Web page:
“Since the Biafran civil war, Nigerians have not witnessed this level of insecurity and extra-judicial killings in which the state and its agents are either being directly or indirectly accused of involvement. Any loan granted to this government by the World Bank or any international body would be seen as an endorsement of this authoritarian regime and an effort to strengthen its oppressive grip on the Nigerian people.
“Furthermore, except where endless indebtedness of a country means more profit to the lender, the principles of modern investment would require that the borrower show evidence of prudence/skill in financial management as well as reasonable institutional credibility before a lender could advance a loan. So far, this government has not shown any economic blueprint or policy aimed at promoting stability in the management of Nigerian economy. It would be unimaginable that a bank as reputable as the World Bank will offer a loan facility to Nigeria in its present state of political and economic dysfunction. Any loan given in this present circumstance would not be seen as help to the oppressed people of Nigeria but an attempt to mortgage economic survival of the future generation of the people of Nigeria.”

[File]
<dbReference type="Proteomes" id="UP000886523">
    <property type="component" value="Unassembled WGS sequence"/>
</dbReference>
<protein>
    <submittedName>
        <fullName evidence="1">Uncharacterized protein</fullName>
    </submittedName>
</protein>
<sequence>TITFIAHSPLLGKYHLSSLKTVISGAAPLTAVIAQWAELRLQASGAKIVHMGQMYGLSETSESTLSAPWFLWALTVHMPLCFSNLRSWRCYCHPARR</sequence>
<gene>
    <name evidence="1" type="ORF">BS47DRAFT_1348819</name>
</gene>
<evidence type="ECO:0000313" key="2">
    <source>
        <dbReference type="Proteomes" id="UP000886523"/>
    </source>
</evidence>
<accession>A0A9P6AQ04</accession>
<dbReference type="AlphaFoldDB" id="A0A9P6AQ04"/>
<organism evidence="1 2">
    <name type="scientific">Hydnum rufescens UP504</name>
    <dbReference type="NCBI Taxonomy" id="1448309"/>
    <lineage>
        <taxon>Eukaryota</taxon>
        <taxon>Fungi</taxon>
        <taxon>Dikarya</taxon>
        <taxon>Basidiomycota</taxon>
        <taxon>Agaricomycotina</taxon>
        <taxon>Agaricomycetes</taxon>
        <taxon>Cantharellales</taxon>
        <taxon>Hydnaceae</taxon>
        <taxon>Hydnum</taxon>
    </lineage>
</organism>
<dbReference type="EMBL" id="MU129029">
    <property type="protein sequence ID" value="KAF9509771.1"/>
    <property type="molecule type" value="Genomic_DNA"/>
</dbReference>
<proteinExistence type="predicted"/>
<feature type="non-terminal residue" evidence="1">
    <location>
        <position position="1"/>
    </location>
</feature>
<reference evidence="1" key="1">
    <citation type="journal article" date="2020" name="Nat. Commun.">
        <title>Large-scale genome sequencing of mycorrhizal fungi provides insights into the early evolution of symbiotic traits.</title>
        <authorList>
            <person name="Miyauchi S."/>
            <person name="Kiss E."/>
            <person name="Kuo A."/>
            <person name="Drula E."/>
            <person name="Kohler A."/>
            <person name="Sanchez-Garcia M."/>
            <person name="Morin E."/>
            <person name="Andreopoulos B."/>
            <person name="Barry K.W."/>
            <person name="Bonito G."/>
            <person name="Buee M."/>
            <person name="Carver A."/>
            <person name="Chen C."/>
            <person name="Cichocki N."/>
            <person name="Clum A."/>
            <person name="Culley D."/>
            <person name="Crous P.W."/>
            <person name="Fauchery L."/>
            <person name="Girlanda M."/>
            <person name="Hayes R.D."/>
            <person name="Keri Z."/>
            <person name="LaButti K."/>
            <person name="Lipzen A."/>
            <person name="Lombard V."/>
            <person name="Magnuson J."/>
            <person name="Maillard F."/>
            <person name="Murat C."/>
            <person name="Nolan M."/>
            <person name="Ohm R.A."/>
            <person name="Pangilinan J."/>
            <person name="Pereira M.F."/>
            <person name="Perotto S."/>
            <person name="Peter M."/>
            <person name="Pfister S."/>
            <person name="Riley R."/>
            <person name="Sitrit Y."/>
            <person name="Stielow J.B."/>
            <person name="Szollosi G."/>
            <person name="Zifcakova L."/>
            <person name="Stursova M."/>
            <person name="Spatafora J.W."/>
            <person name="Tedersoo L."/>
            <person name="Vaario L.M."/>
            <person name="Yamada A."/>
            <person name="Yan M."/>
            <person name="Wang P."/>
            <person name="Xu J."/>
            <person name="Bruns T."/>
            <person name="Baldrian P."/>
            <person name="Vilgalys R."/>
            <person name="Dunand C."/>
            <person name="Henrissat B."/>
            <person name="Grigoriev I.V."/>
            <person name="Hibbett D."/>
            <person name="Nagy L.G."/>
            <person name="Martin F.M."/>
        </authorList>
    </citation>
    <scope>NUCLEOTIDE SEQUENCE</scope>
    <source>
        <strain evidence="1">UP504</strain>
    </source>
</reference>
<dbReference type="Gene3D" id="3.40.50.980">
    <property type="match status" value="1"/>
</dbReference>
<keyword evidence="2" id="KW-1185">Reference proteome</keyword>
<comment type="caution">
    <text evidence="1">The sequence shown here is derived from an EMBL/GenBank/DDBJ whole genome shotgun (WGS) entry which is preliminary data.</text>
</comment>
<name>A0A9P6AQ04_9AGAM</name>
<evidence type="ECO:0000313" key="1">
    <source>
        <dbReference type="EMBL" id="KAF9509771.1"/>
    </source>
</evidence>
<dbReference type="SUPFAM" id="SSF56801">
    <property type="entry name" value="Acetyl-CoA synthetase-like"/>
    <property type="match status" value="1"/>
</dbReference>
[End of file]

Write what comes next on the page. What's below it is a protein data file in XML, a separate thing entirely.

The Centre also stated: “Already, many ordinary Nigerians and institutions have rejected the loan. While many view the intended use of the loan as lacking in national spread, others see it as simply an anti-democratic and hegemonic agenda clothed in economic language. Many are rightly of the view that a loan of this magnitude, taken on behalf of Nigeria as a whole should be used for projects evenly spread among the various zones of Nigeria and that the purported planned use of the loan is not inclusive but designed to isolate South Eastern Nigeria because of the region’s dominance by an opposition party.
Hence, any loan granted to this regime could be interpreted by many as an alliance between the World Bank and an oppressive and discriminatory regime that has neither respect for democratic norms and the rule of law nor inclination to subscribe to modern approaches in national economic management.”
The Centre, however, commended the World Bank for its efforts in fighting poverty and improving the standards of living of people around the world. It said: “In contrast to your historically validated acts in this regard, this particular loan being sought will impoverish the people of Nigeria as there is no credible institutional structure to guarantee that it will be judiciously applied for the common good of the people. The widely reported cases of high level corruption and incompetence among cabinet members of President Buhari’s Government and the concomitant widespread poverty among Nigerians give credence to this assertion.
“In view of the above stated reasons, we once more appeal to you and the World Bank to reject any requests for Loan from the Nigerian Government under President Buhari until there is a demonstrable commitment to accountability, modern economic stabilisation policies, rule of law and the protection of the freedom and rights of the citizens of Nigeria. Your adherence to the principle that genuine development requires partnership not only with governments and companies, but also with civil society gives us the confidence that you will give appropriate consideration to the issues raised in this letter and save the future generation of Nigerians.”